John Hodgman's Vacationland: a masterpiece of humor that means something
If you -- like me -- are a loyal listener to the Judge John Hodgman podcast, then you have a sense of what makes Hodgman a treasure: it's his combination of understated, low-key wit; his quick self-deprecation; and his deep compassion, which is what makes his comedic "fake internet courtoom" into more than a quick gag, turning it into reliable source of thought-provoking insight into how to be a better person. If that's your thing, then you will love his latest book, a memoir called Vacationland: True Stories from Painful Beaches, which isn't just funny... it's also sneaky as hell.
I was raised on collections of dry, weird comedic essays like Steve Martin's Cruel Shoes and Groucho Marx's Memoirs Of A Mangy Lover, books that became touchstones for me and my little crowd of weird, smart, not-very-social dudes, and we memorized them and photocopied them and stuck them on our doors and so on.
My first impression of Vacationland was that I'd found a modern version of these much-loved books. Hodgman is so very witty, and as he sets up his memoir -- the story of how he was a weird kid raised by loving but largely unconcerned parents -- he has so many tinder-dry asides and beautifully turned sentences and jokes with long fuses that unexpectedly detonate paragraphs later that I was really getting ready to relive my own childhood.
But this is a sneaky book.
There's a useful literary criticism term, "bathos," that the Turkey City Lexicon defines as a "Sudden change in level of diction. 'The massive hound barked in stentorian voice then made wee-wee on the carpet.'" Bathos is that whipsaw you get when something funny turns serious, or vice-versa, and the mismatch in moods keeps anything useful from gelling out of the exercise.
But all literary rules are made to be broken. "Bathos" is what we call mood-switches when they fail. When they work, we call them genius (see, e.g. Neal Brennan's justly celebrated "3 Mics").
Right as I was getting comfortably settled into Vacationland, I discovered that Hodgman had smoothly transitioned me into some really profound emotional truth -- it's where he starts talking about his mother's untimely death and how he reacted to her terminal illness -- and then back into that dry, comedic mode, slipping the knife in and pulling it out so smoothly that I hadn't even noticed until the blood started to drip. That kind of maneuver requires both a steady hand a very sharp knife, and Hodgman has both.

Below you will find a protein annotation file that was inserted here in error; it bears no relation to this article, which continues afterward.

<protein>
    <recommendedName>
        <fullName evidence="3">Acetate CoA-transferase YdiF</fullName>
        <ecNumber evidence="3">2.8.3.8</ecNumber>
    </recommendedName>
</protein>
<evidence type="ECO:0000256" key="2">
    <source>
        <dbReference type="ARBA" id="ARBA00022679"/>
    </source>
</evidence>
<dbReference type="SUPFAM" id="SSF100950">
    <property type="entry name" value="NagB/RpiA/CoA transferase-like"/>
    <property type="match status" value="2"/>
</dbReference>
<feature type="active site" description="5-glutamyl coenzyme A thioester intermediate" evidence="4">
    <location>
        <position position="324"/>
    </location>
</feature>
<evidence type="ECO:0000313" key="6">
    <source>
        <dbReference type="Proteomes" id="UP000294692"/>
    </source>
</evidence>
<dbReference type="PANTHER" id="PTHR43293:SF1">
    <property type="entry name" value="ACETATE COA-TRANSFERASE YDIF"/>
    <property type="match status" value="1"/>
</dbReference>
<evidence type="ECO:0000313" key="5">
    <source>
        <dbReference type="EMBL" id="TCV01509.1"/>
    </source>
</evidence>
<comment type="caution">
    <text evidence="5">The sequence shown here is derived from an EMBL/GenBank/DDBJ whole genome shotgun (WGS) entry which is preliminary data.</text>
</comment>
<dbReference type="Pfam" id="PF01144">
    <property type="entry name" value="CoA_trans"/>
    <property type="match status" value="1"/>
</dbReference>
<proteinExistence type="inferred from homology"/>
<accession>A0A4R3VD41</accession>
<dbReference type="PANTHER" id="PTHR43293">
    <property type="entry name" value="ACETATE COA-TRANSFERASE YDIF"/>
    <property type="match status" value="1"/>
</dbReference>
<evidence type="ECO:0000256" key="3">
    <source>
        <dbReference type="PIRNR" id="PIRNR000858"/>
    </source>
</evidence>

This sneaky book pulls that move over and over, using comedy and narrative confidence to make important points about privilege, self-delusion, parenting, death, birth, cities, alienation, love -- the whole gamut.
All without ever losing the comedy, which is funny stuff, and it's not a spoonful of sugar that helps all that serious medicine go down, it's perfectly blended into those serious themes.
This isn't a book like Cruel Shoes: it's the book Cruel Shoes gets to be when it grows up.
Vacationland: True Stories from Painful Beaches [John Hodgman/Viking]
Revenger, a fast-paced space opera by Alastair Reynolds with strong women as protagonists and few surprises certainly took my mind off things for a bit. Worldbuilding galore takes place in Revenger’s galaxy, a place littered with the detritus of humanity and other species. Kind of steam-punky and certainly the baubles offer a lot of ‘Roadside […]
Dale Maharidge is a journalist and J-school professor who is dear old friends with the muckracking, outstanding political documentarian Laura Poitras. Jessica Bruder (previously) is a a writer and J-school prof who's best friends with Maharidge. When Laura Poitras was contacted by an NSA whistleblower who wanted to send her the leak of the century, she asked Maharidge for help finding a safe address for a postal delivery, and Maharidge gave her Bruder's Brooklyn apartment address. A few weeks later, Bruder came home from a work-trip to discover a box on her doormat with the return address of "B. Manning, 94-1054 Eleu St, Waipau, HI 96797." In it was a hard-drive. The story of what happened next is documented in a beautifully written, gripping new book: Snowden's Box: Trust in the Age of Surveillance.
An appropriate book for this time, Soviet-era dystopian fiction grandmasters Boris and Arkady Strugatski considered Snail On The Slope “the most perfect and the most valuable of their works.” Snail on The Slope is comprised of two separate storylines, taking place in and on the edge of The Forest. Together they paint a vivid picture […]
Even if you don’t miss much else about the office right now, there’s a good chance your home laptop is making you nostalgic for the added efficiency of that pair of monitors on your desk at work to spread out your workflow. There’s no telling how long the new normal may continue to be the […]
If you’re looking to become a software engineer or it’s an idea you’ve tossed around half-seriously, there may be no better time than now to take the leap. It’s one of the fastest-growing, most in-demand roles already. And in the midst of the pandemic, between the extra hours you likely have in your day, and […]
Whether you’re looking to create perfect portraits or amazing artwork, if your medium is digital, you know you absolutely must have Photoshop to do your best making. So if you’ve been putting off really mastering the various techniques, tools, and styles it offers for your craft, now is a great time to make it happen. […]